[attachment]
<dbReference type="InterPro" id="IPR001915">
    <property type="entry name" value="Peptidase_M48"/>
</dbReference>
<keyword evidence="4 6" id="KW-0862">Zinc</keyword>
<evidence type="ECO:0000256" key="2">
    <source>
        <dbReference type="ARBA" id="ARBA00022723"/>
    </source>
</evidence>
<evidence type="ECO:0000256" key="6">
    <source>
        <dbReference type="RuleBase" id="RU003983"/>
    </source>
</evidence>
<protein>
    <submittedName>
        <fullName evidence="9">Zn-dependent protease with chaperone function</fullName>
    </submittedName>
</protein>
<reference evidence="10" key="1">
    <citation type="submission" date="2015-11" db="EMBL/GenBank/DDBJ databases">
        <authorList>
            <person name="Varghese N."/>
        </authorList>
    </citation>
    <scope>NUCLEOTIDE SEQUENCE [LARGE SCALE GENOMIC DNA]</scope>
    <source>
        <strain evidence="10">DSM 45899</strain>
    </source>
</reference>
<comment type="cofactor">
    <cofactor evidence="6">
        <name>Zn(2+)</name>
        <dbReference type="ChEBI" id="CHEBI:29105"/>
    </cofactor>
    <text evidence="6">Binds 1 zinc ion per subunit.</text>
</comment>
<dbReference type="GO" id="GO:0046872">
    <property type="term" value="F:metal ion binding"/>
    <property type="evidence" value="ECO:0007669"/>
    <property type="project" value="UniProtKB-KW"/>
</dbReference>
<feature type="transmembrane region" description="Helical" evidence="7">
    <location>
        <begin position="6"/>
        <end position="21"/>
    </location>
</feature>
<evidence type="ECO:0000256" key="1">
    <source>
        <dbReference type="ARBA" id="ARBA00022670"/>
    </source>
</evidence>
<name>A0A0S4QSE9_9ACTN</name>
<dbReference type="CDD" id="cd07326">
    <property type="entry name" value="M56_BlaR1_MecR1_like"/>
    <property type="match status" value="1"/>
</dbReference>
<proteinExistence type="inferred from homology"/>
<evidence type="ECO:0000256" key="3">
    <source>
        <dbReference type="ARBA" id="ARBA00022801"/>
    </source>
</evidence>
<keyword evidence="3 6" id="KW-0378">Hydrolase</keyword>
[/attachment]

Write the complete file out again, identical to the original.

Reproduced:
<dbReference type="InterPro" id="IPR001915">
    <property type="entry name" value="Peptidase_M48"/>
</dbReference>
<keyword evidence="4 6" id="KW-0862">Zinc</keyword>
<evidence type="ECO:0000256" key="2">
    <source>
        <dbReference type="ARBA" id="ARBA00022723"/>
    </source>
</evidence>
<evidence type="ECO:0000256" key="6">
    <source>
        <dbReference type="RuleBase" id="RU003983"/>
    </source>
</evidence>
<protein>
    <submittedName>
        <fullName evidence="9">Zn-dependent protease with chaperone function</fullName>
    </submittedName>
</protein>
<reference evidence="10" key="1">
    <citation type="submission" date="2015-11" db="EMBL/GenBank/DDBJ databases">
        <authorList>
            <person name="Varghese N."/>
        </authorList>
    </citation>
    <scope>NUCLEOTIDE SEQUENCE [LARGE SCALE GENOMIC DNA]</scope>
    <source>
        <strain evidence="10">DSM 45899</strain>
    </source>
</reference>
<comment type="cofactor">
    <cofactor evidence="6">
        <name>Zn(2+)</name>
        <dbReference type="ChEBI" id="CHEBI:29105"/>
    </cofactor>
    <text evidence="6">Binds 1 zinc ion per subunit.</text>
</comment>
<dbReference type="GO" id="GO:0046872">
    <property type="term" value="F:metal ion binding"/>
    <property type="evidence" value="ECO:0007669"/>
    <property type="project" value="UniProtKB-KW"/>
</dbReference>
<feature type="transmembrane region" description="Helical" evidence="7">
    <location>
        <begin position="6"/>
        <end position="21"/>
    </location>
</feature>
<evidence type="ECO:0000256" key="1">
    <source>
        <dbReference type="ARBA" id="ARBA00022670"/>
    </source>
</evidence>
<name>A0A0S4QSE9_9ACTN</name>
<dbReference type="CDD" id="cd07326">
    <property type="entry name" value="M56_BlaR1_MecR1_like"/>
    <property type="match status" value="1"/>
</dbReference>
<proteinExistence type="inferred from homology"/>
<evidence type="ECO:0000256" key="3">
    <source>
        <dbReference type="ARBA" id="ARBA00022801"/>
    </source>
</evidence>
<keyword evidence="3 6" id="KW-0378">Hydrolase</keyword>